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The Great Lobster Boil Of 1989

It's no secret that many of the best stories from figure skating's history don't even take place on the ice. In the case of today's blog, the drama wasn't even unfolding in the stands, the judge's room or the dressing room. It was unfolding in the kitchen.

At the 1989 World Figure Skating Championships in Paris, France, the Canadian Figure Skating Association (in conjunction with the local organizing committee for the 1990 World Championships in Halifax) planned a reception for two hundred and fifty people to promote the 1990 World Championships here in Halifax, Nova Scotia. Guests came from from thirty four different countries and included ISU representatives, marketing representatives, major television network officials, skaters and sponsors. There were engraved pins with the logo for the 1990 World Championships; there was a video advertising how fabulous Halifax is. There was also a problem.

As for the menu, in the May 1989 issue of "The Dartmouth Monthly", Joanne Byrne explained that "we wanted something Nova Scotian and Europeans consider lobster a rare delicacy... a taste of the hospitality they can expect in Nova Scotia." Byrne, a Nova Scotian skating judge and longtime supporter of skating here in the province, had helped coordinated the shipment of three hundred and forty pounds of Nova Scotia lobster to Paris for the reception. It was supposed to have arrived ready to serve. Instead, she had to get a ridiculous amount of live lobsters through French Customs and figure out how to cook them. With her limited French, she manage to convince Paris chefs to help with the dilemma and cook the crustaceans. However, the French chefs weren't down with simply boiling the lobster. They insisted on laying it flat on the serving platters. To do this, Byrne said "they wrapped every last lobster tail mummy-style to keep the tails from curling during cooking."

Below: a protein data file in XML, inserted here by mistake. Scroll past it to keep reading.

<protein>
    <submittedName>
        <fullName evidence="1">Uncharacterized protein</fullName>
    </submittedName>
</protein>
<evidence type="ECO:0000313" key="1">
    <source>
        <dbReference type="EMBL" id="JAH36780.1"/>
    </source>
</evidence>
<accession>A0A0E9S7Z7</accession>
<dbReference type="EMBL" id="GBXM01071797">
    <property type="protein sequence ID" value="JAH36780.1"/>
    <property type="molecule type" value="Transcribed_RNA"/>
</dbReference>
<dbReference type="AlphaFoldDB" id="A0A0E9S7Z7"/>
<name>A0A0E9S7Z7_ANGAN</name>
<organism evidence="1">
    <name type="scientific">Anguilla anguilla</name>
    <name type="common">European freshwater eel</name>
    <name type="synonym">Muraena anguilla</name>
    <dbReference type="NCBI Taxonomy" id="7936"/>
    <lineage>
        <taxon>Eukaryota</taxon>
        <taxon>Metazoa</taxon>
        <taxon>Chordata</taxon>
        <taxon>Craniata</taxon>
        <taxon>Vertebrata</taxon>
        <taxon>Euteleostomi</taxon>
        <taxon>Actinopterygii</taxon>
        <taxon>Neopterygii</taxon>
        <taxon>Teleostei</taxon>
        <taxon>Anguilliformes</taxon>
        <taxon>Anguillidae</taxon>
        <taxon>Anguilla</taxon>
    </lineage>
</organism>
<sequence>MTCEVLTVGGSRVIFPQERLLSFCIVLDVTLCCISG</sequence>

As if this all wasn't enough to make someone want to jump into the pot with those delectable crustaceans, the Parisian chefs were taken aback at the suggestion of serving the lobsters with melted butter (as is of course customary) and instead opted to make two elaborate butter sculptures: a lion's head and a butter bust of Louis XIV to decorate the tables. Imagine! Lobster laments aside, the reception was a huge hit with everyone in attendance other than those who ended up boiling in a pot and getting smeared with a knife full of butter from the side of Louis XIV's head.

All event tickets were sold out well in advance of the 1990 World Championships and inspired by the Paris lobster boil, visitors to Halifax during the 1990 World Championships were treated to a Nova Scotia lobster dinner, Maritime music and hospitality throughout the 1990 World Championships at an event held at J.J. Rossy's called "Lobsters On Skates". Proceeds from the event, sponsored by Clearwater Lobster, supported the Halifax YMCA. As we all know, the Halifax Worlds proved to be one of the most exciting and fondly remembered World Championships in the nineties. All thanks to the Nova Scotia lobster? Clearly!

Skate Guard is a blog dedicated to preserving the rich, colourful and fascinating history of figure skating. Over ten years, the blog has featured over a thousand free articles covering all aspects of the sport's history, as well as four compelling in-depth features. To read the latest articles, follow the blog on FacebookTwitterPinterest and YouTube. If you enjoy Skate Guard, please show your support for this archive by ordering a copy of the figure skating reference books "The Almanac of Canadian Figure Skating", "Technical Merit: A History of Figure Skating Jumps" and "A Bibliography of Figure Skating":